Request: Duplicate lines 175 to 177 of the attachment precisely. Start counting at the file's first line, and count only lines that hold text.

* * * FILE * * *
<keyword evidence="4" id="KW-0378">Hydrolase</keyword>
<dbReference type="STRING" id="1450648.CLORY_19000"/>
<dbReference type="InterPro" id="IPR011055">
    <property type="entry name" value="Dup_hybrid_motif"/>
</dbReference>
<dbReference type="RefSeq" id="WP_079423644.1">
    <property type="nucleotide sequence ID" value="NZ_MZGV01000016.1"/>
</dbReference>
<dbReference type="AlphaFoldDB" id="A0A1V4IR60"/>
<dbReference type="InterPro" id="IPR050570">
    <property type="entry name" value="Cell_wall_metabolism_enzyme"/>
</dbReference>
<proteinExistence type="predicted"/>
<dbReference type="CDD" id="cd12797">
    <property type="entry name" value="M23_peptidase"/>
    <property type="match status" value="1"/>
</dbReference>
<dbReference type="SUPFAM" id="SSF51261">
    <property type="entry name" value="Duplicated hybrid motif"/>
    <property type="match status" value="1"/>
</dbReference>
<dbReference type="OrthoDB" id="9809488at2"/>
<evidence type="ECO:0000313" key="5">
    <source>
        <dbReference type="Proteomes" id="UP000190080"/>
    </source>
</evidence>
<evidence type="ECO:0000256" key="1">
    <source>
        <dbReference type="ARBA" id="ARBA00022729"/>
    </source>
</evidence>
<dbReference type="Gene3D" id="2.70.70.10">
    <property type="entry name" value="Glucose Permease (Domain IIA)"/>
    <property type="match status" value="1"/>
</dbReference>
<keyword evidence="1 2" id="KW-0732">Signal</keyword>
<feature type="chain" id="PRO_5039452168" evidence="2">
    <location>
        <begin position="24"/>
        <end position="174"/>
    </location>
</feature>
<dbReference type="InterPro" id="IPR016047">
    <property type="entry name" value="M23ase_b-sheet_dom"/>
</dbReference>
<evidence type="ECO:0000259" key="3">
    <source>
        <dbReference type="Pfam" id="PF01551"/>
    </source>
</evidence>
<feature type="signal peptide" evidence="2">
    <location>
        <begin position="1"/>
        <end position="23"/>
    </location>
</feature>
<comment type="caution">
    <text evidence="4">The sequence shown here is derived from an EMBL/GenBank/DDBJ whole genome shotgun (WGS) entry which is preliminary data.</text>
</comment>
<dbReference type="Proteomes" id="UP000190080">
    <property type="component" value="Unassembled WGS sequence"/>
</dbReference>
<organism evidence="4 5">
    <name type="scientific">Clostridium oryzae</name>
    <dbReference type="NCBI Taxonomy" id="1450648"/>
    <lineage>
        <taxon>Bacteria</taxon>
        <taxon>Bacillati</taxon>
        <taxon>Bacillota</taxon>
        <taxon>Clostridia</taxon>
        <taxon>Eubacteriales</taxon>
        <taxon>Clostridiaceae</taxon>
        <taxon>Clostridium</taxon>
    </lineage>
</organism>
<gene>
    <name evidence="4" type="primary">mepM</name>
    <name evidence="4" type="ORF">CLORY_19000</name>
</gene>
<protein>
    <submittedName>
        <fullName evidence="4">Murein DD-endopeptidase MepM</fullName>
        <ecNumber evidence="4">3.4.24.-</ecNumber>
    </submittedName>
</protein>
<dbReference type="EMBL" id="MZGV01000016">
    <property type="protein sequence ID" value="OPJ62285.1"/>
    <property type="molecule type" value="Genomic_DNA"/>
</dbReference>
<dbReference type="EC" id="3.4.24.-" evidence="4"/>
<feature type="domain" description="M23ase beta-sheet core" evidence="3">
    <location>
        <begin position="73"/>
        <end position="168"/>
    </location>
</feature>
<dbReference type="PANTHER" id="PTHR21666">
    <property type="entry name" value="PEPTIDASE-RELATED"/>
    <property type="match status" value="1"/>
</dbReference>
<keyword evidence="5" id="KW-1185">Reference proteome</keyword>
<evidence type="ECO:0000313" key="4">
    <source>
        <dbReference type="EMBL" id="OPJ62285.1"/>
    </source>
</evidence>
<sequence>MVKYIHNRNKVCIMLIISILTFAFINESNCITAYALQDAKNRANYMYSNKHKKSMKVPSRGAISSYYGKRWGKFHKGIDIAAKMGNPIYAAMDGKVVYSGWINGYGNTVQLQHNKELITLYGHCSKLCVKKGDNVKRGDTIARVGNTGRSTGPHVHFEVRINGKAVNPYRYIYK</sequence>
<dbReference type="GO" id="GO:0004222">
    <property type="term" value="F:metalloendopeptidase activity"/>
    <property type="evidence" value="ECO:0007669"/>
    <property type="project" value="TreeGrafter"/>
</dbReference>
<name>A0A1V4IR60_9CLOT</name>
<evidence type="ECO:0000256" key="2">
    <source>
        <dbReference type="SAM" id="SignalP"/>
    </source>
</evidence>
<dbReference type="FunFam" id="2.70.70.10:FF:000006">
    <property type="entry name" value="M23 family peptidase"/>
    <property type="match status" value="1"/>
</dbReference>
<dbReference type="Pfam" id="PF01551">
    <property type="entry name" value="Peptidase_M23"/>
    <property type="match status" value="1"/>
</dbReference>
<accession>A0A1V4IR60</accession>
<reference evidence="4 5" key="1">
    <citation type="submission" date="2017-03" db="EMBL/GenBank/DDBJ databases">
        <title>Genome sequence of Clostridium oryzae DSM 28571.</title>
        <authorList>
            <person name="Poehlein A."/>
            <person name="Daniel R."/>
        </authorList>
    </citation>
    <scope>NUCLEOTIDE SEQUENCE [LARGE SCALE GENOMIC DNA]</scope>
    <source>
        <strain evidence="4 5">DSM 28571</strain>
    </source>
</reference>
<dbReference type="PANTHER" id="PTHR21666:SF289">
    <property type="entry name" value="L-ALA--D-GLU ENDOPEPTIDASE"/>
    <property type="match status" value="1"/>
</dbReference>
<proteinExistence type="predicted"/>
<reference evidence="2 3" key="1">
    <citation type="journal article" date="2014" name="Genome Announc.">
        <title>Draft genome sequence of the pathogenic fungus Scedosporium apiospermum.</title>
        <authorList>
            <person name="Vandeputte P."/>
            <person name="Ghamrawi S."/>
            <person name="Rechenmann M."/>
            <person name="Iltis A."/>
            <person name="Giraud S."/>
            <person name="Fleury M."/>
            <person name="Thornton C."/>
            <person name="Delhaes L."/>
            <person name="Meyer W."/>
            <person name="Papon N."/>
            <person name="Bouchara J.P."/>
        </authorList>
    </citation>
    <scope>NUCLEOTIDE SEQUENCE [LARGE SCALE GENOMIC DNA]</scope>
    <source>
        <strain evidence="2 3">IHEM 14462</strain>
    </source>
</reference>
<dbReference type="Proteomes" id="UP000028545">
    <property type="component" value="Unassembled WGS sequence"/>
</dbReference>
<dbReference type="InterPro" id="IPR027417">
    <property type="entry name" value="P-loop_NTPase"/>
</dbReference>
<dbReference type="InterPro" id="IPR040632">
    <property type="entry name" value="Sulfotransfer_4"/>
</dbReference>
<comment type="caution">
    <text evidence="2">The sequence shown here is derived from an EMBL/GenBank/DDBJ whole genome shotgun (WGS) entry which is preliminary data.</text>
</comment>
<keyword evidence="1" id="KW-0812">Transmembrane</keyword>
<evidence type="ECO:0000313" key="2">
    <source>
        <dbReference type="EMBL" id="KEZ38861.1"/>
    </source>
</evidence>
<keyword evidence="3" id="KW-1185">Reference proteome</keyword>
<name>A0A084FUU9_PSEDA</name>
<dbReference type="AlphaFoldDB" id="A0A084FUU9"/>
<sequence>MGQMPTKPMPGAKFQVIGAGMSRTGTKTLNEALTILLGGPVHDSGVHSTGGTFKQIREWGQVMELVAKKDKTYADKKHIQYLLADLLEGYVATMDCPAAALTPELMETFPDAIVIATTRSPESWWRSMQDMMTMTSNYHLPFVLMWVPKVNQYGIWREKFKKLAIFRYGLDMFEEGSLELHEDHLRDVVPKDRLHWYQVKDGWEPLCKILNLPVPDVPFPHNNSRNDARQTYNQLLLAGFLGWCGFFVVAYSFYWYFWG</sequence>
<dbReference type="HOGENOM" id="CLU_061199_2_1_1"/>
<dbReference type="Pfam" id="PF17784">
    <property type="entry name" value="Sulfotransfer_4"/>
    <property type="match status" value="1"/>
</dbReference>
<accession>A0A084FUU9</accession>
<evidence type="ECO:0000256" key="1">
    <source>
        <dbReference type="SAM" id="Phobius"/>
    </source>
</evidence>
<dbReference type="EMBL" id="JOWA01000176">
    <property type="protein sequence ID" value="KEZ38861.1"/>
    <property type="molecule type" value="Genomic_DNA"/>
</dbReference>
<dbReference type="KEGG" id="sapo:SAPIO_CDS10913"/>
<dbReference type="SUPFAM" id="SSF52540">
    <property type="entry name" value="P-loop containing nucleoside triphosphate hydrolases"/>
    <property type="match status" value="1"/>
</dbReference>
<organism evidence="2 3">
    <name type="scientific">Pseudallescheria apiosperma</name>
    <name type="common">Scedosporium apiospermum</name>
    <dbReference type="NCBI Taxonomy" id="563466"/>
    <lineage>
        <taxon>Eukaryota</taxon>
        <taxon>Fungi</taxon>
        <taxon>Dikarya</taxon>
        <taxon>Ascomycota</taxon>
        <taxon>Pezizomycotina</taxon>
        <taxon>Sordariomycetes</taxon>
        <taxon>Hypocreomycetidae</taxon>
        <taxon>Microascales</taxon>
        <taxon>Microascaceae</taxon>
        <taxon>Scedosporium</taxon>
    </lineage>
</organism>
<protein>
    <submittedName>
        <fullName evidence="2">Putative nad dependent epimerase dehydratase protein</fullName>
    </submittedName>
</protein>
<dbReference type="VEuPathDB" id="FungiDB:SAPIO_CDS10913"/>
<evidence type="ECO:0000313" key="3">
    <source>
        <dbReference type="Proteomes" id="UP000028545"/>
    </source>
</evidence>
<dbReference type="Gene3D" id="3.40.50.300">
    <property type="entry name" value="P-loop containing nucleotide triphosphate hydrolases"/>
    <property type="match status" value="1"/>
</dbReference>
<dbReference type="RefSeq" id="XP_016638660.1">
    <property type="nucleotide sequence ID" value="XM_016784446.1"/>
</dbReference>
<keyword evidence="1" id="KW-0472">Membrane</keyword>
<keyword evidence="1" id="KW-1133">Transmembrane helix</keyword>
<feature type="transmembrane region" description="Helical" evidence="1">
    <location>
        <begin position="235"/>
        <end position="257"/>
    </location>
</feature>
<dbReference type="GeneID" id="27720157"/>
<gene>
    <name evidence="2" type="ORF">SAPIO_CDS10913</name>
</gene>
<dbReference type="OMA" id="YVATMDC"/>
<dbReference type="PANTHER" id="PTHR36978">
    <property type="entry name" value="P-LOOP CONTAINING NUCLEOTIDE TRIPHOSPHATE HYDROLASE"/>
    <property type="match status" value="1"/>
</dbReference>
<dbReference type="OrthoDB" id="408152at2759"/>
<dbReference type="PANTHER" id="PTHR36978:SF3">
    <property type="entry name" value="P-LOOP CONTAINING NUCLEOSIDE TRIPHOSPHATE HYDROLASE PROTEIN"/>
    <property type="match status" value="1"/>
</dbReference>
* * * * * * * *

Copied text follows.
<dbReference type="InterPro" id="IPR040632">
    <property type="entry name" value="Sulfotransfer_4"/>
</dbReference>